The MIB lived on Carol’s white microfiber couch from 6 p.m. until midnight every evening. The couch was slipcovered in a mocha-shaded fabric to absorb his brown life and protect the furniture from his stench. She did not like this man, but she married him. This couch is where he drank beer, bottles of wine and spit tobacco into a blue ceramic coffee mug with a paper towel inside. Carol saw him as a bottom-dweller, feeding on trash. He’d rent three to five violent movies a night; horror, war, disaster, dismemberment; anything with screaming rapid fire or explosions and watch each one between farting and an occasional exit to the bathroom to take a whiz.
The MIB didn’t speak. She did not talk to him while he sat immersed in death marches, hangings, and bombings. To ask his attention was to ask for a glare of disdain. To ask him to help Joy with her homework, was to ask for a minute too much and resulted in an argument and tears. The tears were Joy’s.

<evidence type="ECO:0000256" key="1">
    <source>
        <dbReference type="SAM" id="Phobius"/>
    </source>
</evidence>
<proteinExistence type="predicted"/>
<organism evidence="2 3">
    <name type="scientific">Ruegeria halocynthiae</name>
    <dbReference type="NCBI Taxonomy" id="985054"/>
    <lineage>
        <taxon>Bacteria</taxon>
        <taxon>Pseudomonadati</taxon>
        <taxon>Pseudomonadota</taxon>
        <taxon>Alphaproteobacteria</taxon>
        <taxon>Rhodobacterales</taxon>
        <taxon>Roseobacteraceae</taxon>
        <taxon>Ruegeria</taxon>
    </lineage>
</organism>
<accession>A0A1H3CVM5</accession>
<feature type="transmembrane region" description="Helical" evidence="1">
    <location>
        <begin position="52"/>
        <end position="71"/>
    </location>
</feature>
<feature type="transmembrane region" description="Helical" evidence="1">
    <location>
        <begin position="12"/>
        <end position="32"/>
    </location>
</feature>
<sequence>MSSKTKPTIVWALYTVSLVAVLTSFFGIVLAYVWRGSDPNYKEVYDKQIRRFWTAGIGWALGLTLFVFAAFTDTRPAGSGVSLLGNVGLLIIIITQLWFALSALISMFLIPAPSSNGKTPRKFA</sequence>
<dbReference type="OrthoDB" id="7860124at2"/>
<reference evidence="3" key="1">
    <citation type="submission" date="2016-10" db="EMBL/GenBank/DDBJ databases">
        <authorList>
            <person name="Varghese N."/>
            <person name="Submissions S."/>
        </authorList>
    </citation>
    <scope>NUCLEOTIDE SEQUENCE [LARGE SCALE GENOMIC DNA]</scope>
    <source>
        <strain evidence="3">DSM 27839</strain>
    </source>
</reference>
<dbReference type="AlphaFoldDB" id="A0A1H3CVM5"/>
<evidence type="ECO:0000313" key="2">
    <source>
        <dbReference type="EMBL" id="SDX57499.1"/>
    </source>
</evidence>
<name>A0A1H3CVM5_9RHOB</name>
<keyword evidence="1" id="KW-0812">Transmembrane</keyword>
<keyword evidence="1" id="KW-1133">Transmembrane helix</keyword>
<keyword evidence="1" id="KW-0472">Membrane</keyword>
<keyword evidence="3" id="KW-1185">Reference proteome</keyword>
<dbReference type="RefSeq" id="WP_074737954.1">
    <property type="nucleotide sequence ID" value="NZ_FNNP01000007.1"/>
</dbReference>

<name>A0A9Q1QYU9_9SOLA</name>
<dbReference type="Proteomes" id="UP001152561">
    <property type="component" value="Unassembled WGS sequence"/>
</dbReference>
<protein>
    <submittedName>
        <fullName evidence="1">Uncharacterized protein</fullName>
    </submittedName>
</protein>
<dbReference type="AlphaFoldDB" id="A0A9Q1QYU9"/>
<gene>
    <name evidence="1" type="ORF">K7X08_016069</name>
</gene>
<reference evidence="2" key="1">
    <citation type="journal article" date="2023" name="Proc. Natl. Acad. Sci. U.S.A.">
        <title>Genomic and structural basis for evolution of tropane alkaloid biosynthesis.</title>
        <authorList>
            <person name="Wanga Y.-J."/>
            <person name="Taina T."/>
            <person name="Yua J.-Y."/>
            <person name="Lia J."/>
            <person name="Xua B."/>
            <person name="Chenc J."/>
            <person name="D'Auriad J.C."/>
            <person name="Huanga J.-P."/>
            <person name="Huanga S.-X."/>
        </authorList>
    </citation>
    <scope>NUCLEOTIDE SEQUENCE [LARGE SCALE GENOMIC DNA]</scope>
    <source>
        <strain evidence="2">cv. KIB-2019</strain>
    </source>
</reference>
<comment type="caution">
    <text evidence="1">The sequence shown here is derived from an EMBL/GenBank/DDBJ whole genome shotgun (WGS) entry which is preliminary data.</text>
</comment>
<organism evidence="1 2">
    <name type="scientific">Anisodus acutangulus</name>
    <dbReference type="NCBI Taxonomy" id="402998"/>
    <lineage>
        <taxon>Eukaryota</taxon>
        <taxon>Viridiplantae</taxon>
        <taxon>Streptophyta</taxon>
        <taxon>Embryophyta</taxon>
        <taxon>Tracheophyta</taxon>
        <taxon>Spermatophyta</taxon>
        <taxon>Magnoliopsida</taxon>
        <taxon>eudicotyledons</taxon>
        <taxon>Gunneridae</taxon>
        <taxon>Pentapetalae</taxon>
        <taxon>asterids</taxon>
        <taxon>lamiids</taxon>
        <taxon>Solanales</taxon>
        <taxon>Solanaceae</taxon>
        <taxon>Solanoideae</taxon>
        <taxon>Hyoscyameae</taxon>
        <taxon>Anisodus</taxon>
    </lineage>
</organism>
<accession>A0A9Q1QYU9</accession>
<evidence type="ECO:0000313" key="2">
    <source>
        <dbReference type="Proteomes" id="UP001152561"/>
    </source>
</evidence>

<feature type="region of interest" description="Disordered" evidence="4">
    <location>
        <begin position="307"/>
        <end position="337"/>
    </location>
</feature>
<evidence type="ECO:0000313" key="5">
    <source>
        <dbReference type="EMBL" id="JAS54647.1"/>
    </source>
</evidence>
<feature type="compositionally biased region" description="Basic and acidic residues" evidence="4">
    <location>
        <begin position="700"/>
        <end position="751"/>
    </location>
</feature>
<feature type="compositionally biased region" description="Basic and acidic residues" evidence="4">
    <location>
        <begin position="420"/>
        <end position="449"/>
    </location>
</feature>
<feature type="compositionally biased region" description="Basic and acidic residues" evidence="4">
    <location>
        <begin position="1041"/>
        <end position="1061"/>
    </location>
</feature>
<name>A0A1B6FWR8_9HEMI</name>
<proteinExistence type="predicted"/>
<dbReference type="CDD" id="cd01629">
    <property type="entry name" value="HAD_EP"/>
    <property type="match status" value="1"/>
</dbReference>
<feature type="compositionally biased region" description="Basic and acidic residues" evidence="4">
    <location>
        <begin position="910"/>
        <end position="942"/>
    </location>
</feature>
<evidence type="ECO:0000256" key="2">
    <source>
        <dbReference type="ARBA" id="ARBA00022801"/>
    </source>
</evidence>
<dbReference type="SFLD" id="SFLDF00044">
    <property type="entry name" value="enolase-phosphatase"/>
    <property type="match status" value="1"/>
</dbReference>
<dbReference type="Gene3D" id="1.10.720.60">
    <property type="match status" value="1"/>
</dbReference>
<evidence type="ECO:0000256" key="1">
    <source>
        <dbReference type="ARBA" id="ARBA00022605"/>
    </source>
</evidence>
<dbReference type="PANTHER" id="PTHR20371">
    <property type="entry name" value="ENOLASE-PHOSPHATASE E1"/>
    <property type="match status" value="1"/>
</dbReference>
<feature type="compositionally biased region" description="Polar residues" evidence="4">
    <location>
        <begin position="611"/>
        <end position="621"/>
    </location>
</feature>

The MIB worked during the day in front of a computer. He was a handsome man before he lived in her basement; blue eyes, sculpted face, curly hair, ruddy complexion. Is a strong jaw line really substitution for love? He had potential. “Never marry potential,” her therapist said. He hated his job, he hated his life, and he hated Carol.
The house wasn’t clean enough. She didn’t make enough money. She didn’t have the right food in the refrigerator. She didn’t want to canoe. She didn’t like what he liked. Clean underwear wasn’t in his drawer. She forgot the coffee on a camping trip. She made the wrong turn. She didn’t stir the food the right way. She didn’t remember how to put her files in folders on the computer. Her glasses were ugly. She was too skinny. His drinking was her problem. She put something away of his in the wrong place. She spent too much time in her activism. She talked to him when he didn’t want to talk. She spoke too much to her friends. She was too protective of her children. She wasn’t physically strong enough. She didn’t hike. She didn’t have an orgasm.